Kiersten Harris grew up on the southside of Atlanta, and she’s dedicated most of her life to bettering the community. 

Now, she’s taken her next step. Harris, a 22-year-old Black entrepreneur, is chief executive officer and co-founder of the South’s first female-friendly rideshare app, HERide. 

“Our motto is ‘Choose to be unbothered,’” Harris said in an interview with Reckon. “We wanted to create a platform for women to feel safe and welcome.” 

In addition to providing safe transportation for women and members of the LGBTQ+ community going from point A to point B, Harris wanted to create a platform that combats sex trafficking, stalking and domestic violence. The app operates like most ridesharing apps but with additional security features and more-thorough background checks. At publication, according to Harris, HERide has reached a five-figure user and driver acquisition total on the app although she declined to provide specific figures.

In December 2019, the ride-sharing service Uber reported that 3,045 sexual assaults occurred during Uber rides in the U.S. in 2018. Even Uber’s chief legal officer, Tony West told the New York Times that the numbers were “jarring and hard to digest.” A victim of sexual assault herself, Harris said she wanted to create an app stocked with a web of resources, like a danger button feature, to better women on the go. 

“Starting in an already established industry doesn’t mean you have to recreate the wheel,” Harris said. “We wanted to improve the rideshare system for women, so we looked for ways to do that.”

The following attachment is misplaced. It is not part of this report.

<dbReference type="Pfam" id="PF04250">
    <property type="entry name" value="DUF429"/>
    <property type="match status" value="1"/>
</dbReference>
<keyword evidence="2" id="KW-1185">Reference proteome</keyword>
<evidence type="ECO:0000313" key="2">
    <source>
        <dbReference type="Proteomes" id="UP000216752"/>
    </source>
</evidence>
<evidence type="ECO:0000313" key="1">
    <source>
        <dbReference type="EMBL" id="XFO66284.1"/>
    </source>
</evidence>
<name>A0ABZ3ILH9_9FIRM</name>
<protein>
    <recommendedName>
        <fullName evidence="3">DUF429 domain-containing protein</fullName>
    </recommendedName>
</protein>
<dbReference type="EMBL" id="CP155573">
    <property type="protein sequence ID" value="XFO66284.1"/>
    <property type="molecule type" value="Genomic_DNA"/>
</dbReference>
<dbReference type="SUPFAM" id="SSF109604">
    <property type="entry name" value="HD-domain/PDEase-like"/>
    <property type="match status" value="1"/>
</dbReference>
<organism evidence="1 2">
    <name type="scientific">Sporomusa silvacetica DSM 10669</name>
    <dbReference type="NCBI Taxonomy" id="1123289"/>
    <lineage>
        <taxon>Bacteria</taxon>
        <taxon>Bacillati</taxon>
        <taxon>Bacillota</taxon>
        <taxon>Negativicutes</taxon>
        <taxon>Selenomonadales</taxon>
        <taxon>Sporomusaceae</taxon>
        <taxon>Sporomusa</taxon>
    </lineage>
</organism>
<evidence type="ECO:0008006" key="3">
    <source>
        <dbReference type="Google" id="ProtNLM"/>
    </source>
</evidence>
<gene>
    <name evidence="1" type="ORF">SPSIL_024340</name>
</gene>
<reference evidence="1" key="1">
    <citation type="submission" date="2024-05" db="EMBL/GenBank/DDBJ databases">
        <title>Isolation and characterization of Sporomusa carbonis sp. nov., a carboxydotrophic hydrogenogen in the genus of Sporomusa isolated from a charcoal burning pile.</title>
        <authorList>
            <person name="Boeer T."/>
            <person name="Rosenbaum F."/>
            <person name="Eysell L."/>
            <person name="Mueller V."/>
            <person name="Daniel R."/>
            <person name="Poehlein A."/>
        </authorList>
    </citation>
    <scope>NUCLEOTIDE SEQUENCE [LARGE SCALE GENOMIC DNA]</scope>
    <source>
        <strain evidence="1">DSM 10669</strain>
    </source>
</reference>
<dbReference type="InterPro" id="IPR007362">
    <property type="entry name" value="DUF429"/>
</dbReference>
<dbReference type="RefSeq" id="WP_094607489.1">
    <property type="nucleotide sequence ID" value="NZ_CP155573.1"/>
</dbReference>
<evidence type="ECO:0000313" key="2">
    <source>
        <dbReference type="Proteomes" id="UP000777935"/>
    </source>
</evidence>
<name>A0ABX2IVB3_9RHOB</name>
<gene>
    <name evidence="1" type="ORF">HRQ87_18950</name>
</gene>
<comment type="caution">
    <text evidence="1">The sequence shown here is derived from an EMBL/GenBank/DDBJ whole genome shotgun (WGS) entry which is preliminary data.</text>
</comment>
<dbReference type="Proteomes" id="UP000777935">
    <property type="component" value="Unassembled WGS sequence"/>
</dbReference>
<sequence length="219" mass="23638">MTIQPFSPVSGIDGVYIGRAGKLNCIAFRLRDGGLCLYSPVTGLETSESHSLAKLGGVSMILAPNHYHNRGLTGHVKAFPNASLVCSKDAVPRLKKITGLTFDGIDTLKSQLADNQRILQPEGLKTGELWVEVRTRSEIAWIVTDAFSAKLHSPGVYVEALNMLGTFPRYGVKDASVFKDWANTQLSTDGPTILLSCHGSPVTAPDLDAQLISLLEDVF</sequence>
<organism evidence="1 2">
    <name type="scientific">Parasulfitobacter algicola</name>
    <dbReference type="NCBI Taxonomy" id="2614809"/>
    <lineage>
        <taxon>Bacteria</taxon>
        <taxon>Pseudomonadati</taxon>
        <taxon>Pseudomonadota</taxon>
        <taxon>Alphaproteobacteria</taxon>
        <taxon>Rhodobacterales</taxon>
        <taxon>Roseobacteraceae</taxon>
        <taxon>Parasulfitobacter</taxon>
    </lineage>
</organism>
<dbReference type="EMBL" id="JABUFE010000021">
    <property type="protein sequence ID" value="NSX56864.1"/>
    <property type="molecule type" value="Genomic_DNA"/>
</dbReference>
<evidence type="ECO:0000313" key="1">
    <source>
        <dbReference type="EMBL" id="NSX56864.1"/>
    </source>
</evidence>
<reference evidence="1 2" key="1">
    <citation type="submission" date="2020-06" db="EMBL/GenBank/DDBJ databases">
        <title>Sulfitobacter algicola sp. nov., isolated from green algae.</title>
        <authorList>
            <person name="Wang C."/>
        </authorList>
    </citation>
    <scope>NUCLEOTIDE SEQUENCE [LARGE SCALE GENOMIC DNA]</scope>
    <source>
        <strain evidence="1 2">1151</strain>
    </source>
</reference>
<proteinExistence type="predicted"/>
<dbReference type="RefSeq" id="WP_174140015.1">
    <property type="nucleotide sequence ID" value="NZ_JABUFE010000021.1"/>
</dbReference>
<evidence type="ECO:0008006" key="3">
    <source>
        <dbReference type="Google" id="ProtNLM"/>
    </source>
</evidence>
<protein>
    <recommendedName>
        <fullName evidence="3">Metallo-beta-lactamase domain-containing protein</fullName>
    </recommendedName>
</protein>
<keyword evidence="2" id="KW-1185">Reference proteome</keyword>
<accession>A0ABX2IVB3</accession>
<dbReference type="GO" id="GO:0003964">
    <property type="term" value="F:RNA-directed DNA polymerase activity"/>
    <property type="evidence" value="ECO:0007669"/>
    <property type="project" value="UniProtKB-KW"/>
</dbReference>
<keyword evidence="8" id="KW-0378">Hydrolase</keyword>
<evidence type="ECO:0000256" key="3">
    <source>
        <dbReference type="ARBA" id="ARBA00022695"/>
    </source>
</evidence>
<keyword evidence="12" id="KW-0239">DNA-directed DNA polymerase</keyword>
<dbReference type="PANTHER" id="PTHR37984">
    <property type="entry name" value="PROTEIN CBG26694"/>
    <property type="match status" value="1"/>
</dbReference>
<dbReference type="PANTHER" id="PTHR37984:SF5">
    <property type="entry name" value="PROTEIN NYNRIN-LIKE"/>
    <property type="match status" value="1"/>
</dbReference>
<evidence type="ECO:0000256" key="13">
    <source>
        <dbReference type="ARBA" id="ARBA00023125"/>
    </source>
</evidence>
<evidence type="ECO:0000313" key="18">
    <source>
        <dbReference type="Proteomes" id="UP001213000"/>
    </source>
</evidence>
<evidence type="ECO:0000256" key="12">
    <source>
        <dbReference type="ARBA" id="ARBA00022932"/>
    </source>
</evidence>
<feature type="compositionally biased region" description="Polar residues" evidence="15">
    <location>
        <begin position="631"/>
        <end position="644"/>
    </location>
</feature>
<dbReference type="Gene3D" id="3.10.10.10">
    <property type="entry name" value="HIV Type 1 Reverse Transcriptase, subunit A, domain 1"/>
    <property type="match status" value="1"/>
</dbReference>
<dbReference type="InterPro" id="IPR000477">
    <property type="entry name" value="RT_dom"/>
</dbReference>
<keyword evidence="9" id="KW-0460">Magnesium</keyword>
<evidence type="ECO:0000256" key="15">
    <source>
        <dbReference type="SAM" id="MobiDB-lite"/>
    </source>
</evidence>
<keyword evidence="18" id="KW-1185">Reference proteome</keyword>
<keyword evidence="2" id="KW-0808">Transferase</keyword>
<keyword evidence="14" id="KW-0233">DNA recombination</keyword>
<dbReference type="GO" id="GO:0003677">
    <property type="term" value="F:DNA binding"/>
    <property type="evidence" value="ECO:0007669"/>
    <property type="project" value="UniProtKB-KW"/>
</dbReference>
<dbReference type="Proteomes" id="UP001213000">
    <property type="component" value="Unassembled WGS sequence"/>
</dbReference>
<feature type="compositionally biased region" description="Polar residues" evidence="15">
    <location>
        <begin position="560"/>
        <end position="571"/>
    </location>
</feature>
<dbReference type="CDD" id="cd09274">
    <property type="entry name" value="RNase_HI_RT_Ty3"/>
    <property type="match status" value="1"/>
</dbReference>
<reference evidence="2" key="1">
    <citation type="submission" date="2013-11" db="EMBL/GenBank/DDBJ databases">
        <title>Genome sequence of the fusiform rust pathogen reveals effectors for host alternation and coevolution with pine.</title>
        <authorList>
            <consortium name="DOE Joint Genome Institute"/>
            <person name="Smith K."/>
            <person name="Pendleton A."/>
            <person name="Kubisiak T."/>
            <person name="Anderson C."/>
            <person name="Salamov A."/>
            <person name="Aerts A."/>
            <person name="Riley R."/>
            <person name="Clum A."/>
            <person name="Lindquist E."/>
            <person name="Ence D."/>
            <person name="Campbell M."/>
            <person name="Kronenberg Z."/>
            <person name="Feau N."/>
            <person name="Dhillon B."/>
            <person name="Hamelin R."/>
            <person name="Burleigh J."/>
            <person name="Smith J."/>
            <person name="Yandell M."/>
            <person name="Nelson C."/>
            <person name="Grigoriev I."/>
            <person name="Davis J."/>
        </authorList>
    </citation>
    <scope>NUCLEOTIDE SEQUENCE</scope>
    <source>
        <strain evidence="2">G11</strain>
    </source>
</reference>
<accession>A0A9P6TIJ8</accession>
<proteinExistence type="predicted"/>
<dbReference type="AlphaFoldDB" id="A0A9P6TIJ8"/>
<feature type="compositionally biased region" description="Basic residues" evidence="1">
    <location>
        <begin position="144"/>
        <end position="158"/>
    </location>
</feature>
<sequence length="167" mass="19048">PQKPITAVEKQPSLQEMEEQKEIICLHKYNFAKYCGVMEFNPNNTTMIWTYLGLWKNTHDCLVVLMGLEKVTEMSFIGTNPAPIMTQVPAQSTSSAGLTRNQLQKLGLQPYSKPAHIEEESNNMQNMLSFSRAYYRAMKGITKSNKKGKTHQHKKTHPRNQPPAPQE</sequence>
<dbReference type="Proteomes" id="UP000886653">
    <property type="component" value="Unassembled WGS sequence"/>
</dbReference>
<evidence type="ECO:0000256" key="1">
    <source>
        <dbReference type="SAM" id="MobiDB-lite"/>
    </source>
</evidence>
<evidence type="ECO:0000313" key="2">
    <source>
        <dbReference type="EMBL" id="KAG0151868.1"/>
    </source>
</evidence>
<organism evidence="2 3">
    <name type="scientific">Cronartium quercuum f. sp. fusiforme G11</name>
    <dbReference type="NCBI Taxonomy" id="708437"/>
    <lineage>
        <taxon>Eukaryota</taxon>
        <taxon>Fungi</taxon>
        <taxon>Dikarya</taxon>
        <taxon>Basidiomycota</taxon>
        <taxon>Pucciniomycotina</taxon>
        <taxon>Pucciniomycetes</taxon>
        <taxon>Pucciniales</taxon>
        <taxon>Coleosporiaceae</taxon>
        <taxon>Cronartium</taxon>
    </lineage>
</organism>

Harris is currently working with her business partner, co-founder and chief operating officer, Jillian Anderson, a 25-year-old computer science engineer, to make the app as safe and secure as possible for riders and drivers. Anderson formerly drove for Uber and wanted to draw on those experiences to create an even safer rideshare.

For added security, HERide employees manually perform all driver background checks. Uber uses an online portal called Checkr, which uses artificial intelligence and automation, for background checks, according to the company’s website.  

HERide also caps the number of drivers at a lower number than other ridesharing apps to ensure that the team is well-aware of who is driving.

“Everything is based on our own experience,” Harris said. “We all know people who have been stalked, bothered or even almost kidnapped during a ride or while driving.” 

HERide has launched in Atlanta and expanded to Little Rock, Ark. as a test market. From there, the company plans to launch in Dallas and across the South. (For a list of their cities, click here.

Harris added that they hope to partner with organizations in their cities to provide safe, non-discriminatory rides. 

“People see our message and they see themselves,” Harris said. “They are choosing us not only because we are a rideshare app, but because they see themselves and what they value in us.”